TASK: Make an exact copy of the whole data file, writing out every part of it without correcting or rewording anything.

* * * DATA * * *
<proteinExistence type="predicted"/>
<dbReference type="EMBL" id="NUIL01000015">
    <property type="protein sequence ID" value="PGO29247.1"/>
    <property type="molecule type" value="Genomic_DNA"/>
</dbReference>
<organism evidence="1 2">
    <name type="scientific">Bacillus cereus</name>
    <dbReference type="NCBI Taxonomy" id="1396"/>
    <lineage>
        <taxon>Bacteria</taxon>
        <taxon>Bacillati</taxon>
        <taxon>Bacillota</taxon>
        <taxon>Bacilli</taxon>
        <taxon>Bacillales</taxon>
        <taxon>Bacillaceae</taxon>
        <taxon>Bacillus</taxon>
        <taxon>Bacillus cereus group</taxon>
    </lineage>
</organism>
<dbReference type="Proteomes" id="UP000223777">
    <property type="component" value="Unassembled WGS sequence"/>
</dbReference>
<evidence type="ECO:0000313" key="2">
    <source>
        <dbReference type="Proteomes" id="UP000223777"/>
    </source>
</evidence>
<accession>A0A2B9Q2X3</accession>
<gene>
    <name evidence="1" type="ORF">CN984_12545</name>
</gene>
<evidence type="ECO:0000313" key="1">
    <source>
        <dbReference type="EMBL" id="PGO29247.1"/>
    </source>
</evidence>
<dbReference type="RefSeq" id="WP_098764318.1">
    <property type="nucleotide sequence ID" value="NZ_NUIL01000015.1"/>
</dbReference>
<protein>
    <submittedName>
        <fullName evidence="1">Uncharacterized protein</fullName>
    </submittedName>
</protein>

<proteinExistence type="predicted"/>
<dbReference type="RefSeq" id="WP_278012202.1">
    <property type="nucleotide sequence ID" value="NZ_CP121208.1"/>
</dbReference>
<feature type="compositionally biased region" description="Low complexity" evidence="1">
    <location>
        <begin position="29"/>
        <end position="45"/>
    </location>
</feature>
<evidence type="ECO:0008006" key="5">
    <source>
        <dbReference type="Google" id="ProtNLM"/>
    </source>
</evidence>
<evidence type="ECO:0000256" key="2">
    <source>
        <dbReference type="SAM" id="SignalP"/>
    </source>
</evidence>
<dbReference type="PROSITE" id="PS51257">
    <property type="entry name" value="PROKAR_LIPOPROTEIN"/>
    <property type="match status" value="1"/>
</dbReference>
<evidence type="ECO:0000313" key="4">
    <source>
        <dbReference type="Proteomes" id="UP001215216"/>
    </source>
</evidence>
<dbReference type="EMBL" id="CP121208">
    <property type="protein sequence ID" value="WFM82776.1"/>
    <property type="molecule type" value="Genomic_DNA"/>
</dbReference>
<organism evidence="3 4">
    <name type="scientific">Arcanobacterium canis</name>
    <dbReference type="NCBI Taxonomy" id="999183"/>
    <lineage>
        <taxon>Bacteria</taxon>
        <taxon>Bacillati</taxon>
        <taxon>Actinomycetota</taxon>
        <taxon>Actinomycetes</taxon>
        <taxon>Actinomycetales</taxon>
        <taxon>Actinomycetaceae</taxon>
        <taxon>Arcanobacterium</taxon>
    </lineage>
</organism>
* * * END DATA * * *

<proteinExistence type="predicted"/>
<dbReference type="EMBL" id="NUIL01000015">
    <property type="protein sequence ID" value="PGO29247.1"/>
    <property type="molecule type" value="Genomic_DNA"/>
</dbReference>
<organism evidence="1 2">
    <name type="scientific">Bacillus cereus</name>
    <dbReference type="NCBI Taxonomy" id="1396"/>
    <lineage>
        <taxon>Bacteria</taxon>
        <taxon>Bacillati</taxon>
        <taxon>Bacillota</taxon>
        <taxon>Bacilli</taxon>
        <taxon>Bacillales</taxon>
        <taxon>Bacillaceae</taxon>
        <taxon>Bacillus</taxon>
        <taxon>Bacillus cereus group</taxon>
    </lineage>
</organism>
<dbReference type="Proteomes" id="UP000223777">
    <property type="component" value="Unassembled WGS sequence"/>
</dbReference>
<evidence type="ECO:0000313" key="2">
    <source>
        <dbReference type="Proteomes" id="UP000223777"/>
    </source>
</evidence>
<accession>A0A2B9Q2X3</accession>
<gene>
    <name evidence="1" type="ORF">CN984_12545</name>
</gene>
<evidence type="ECO:0000313" key="1">
    <source>
        <dbReference type="EMBL" id="PGO29247.1"/>
    </source>
</evidence>
<dbReference type="RefSeq" id="WP_098764318.1">
    <property type="nucleotide sequence ID" value="NZ_NUIL01000015.1"/>
</dbReference>
<protein>
    <submittedName>
        <fullName evidence="1">Uncharacterized protein</fullName>
    </submittedName>
</protein>

<proteinExistence type="predicted"/>
<dbReference type="RefSeq" id="WP_278012202.1">
    <property type="nucleotide sequence ID" value="NZ_CP121208.1"/>
</dbReference>
<feature type="compositionally biased region" description="Low complexity" evidence="1">
    <location>
        <begin position="29"/>
        <end position="45"/>
    </location>
</feature>
<evidence type="ECO:0008006" key="5">
    <source>
        <dbReference type="Google" id="ProtNLM"/>
    </source>
</evidence>
<evidence type="ECO:0000256" key="2">
    <source>
        <dbReference type="SAM" id="SignalP"/>
    </source>
</evidence>
<dbReference type="PROSITE" id="PS51257">
    <property type="entry name" value="PROKAR_LIPOPROTEIN"/>
    <property type="match status" value="1"/>
</dbReference>
<evidence type="ECO:0000313" key="4">
    <source>
        <dbReference type="Proteomes" id="UP001215216"/>
    </source>
</evidence>
<dbReference type="EMBL" id="CP121208">
    <property type="protein sequence ID" value="WFM82776.1"/>
    <property type="molecule type" value="Genomic_DNA"/>
</dbReference>
<organism evidence="3 4">
    <name type="scientific">Arcanobacterium canis</name>
    <dbReference type="NCBI Taxonomy" id="999183"/>
    <lineage>
        <taxon>Bacteria</taxon>
        <taxon>Bacillati</taxon>
        <taxon>Actinomycetota</taxon>
        <taxon>Actinomycetes</taxon>
        <taxon>Actinomycetales</taxon>
        <taxon>Actinomycetaceae</taxon>
        <taxon>Arcanobacterium</taxon>
    </lineage>
</organism>